Bennet Reintroduces Bipartisan Legislation to Place Women’s Suffrage National Monument on National Mall

Legislation Builds On Bennet’s Law to Authorize the Monument

Washington, D.C. — Today, Colorado U.S. Senator Michael Bennet joined U.S. Senators Tammy Baldwin (D-Wis.) and Marsha Blackburn (R-Tenn.) to introduce the Women's Suffrage National Monument Location Act, bipartisan legislation to ensure that the Women’s Suffrage National Monument is located on the National Mall. This bill builds on Bennet’s 2019 bill authorizing the Women’s Suffrage National Monument, which became law in 2020. In 1893, Colorado became the first state to extend the right to vote to women by popular referendum.

“American history has always been a struggle between the promise of equality and the reality of inequality, and this bipartisan legislation commemorates our long and enduring journey toward securing equality for all,” said Bennet. “For centuries, we have witnessed historic calls for progress on the National Mall, and this monument to women's suffrage deserves this most dignified location for its home."

“Over a hundred years ago, our country finally welcomed women to participate in our democracy and extended to them the fundamental right to vote. This milestone was only made possible through a decades-long fight led by women of all backgrounds – including those of color who were still denied the right to vote after the 19th Amendment was ratified – by joining together with the steadfast belief that our country must live up to its ideal of one person, one vote,” said Baldwin. “I am proud to introduce this legislation with my Democratic and Republican colleagues to honor the suffragists and all those who fought for women’s right to vote with a monument in its rightful place, the National Mall. The National Mall is home to memorials for those who fought for our freedom, Presidents who defined our country, and the seat of our government, and it is only fitting that it also houses the Women's Suffrage National Monument. Wisconsin has played a crucial role in the fight for women’s rights and I am proud to continue this long and proud tradition.”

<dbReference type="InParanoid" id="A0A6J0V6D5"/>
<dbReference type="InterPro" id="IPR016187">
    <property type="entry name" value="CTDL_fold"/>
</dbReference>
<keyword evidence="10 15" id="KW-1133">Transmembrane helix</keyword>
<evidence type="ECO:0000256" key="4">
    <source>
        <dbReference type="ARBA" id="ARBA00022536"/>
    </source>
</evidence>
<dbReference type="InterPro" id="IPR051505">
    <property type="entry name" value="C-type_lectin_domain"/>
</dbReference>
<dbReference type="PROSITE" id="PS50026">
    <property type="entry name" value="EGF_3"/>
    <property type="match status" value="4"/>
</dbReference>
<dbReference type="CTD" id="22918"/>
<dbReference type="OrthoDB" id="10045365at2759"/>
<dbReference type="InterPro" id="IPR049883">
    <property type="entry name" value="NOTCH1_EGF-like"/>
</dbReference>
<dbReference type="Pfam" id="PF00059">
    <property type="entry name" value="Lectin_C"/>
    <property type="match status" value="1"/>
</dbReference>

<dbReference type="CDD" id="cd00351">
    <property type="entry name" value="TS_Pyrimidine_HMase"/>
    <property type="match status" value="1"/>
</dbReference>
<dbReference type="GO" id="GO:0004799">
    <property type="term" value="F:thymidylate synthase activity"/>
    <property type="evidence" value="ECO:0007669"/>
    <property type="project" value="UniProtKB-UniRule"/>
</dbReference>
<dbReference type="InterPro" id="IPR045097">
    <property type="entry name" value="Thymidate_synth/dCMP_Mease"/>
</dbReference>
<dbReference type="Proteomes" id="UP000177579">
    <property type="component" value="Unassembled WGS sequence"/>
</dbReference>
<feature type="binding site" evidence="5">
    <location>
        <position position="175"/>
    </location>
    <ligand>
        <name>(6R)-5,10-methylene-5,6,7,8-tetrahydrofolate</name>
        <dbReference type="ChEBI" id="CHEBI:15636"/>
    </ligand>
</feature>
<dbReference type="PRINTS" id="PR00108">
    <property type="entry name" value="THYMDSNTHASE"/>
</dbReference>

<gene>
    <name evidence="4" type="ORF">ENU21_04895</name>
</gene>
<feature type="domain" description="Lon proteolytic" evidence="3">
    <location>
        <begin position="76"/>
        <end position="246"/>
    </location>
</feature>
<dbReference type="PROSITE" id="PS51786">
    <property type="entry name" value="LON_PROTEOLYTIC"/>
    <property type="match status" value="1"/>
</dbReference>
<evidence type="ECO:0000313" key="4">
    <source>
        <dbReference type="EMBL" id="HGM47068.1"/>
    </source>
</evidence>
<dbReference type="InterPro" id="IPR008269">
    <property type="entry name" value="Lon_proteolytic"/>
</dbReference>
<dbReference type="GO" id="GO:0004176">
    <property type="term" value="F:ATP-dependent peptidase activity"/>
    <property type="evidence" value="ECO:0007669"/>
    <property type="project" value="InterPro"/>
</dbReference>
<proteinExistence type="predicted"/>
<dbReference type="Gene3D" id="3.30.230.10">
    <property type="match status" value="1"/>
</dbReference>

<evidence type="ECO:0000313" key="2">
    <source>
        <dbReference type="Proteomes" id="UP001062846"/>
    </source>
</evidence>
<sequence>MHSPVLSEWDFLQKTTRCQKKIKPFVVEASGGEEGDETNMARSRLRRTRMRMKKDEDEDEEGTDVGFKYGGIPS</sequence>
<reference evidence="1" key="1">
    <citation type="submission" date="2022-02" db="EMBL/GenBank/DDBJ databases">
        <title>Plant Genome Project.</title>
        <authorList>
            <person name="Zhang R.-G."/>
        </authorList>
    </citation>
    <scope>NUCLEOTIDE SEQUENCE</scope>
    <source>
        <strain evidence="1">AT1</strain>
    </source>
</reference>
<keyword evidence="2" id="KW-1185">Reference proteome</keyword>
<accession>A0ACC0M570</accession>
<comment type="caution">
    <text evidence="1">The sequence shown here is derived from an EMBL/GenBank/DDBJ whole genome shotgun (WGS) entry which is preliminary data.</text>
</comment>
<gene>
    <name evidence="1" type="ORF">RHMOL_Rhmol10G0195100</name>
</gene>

“Tennessee has played a critical role in the women’s suffrage fight since we became the 36th and final state needed to ratify the 19th Amendment – granting women the right to vote,” said Blackburn. “As the Volunteer State’s first female United States Senator, I’m pleased to join Senator Baldwin in this bipartisan effort to honor the women, like Susan B. Anthony, who pioneered the way for future generations. It’s time these giants in American history receive recognition on the National Mall.”

In 2020, Bennet passed his legislation to create the Women’s Suffrage National Monument on federal lands in Washington, D.C. Under current law, a specific act of Congress is required to place a new commemorative work or visitor center on the National Mall. Once completed, the monument will commemorate the women’s suffrage movement and the passage of the 19th Amendment to the Constitution, which granted women the right to vote.

“The two-mile stretch of land that reaches from the U.S. Capitol to the Lincoln Memorial is known as the National Mall,” said Anna Laymon, Executive Director of the Women’s Suffrage National Monument Foundation. “Flanked by the White House, our national cultural institutions, and the halls of government, the National Mall is where ‘we the people’ showcase our history. It is the land that holds our national memory. And yet, walking the grounds of the National Mall today, you will encounter war memorials and monuments honoring civil rights heroes and past presidents. You will stand in awe of the giants who have earned their place in our national story. But you won't see women. With the support of Congress, that is all about to change.”

The push for this monument originated in Loveland, Colorado, through a community-led effort. On the 100th anniversary of the Senate’s passage of the 19th Amendment, Bennet introduced bipartisan legislation to install a Colorado artist’s sculpture commemorating pioneers for women’s suffrage in the nation’s capital. In December 2020, this legislation passed the Senate after passing the House.

In addition to Bennet, Baldwin, and Blackburn, this legislation is cosponsored by U.S. Senators Cynthia Lummis (R-Wyo.), Kirsten Gillibrand (D-N.Y.), Jeanne Shaheen (D-N.H.), and Tammy Duckworth (D-Ill.).

The text of the bill is available HERE.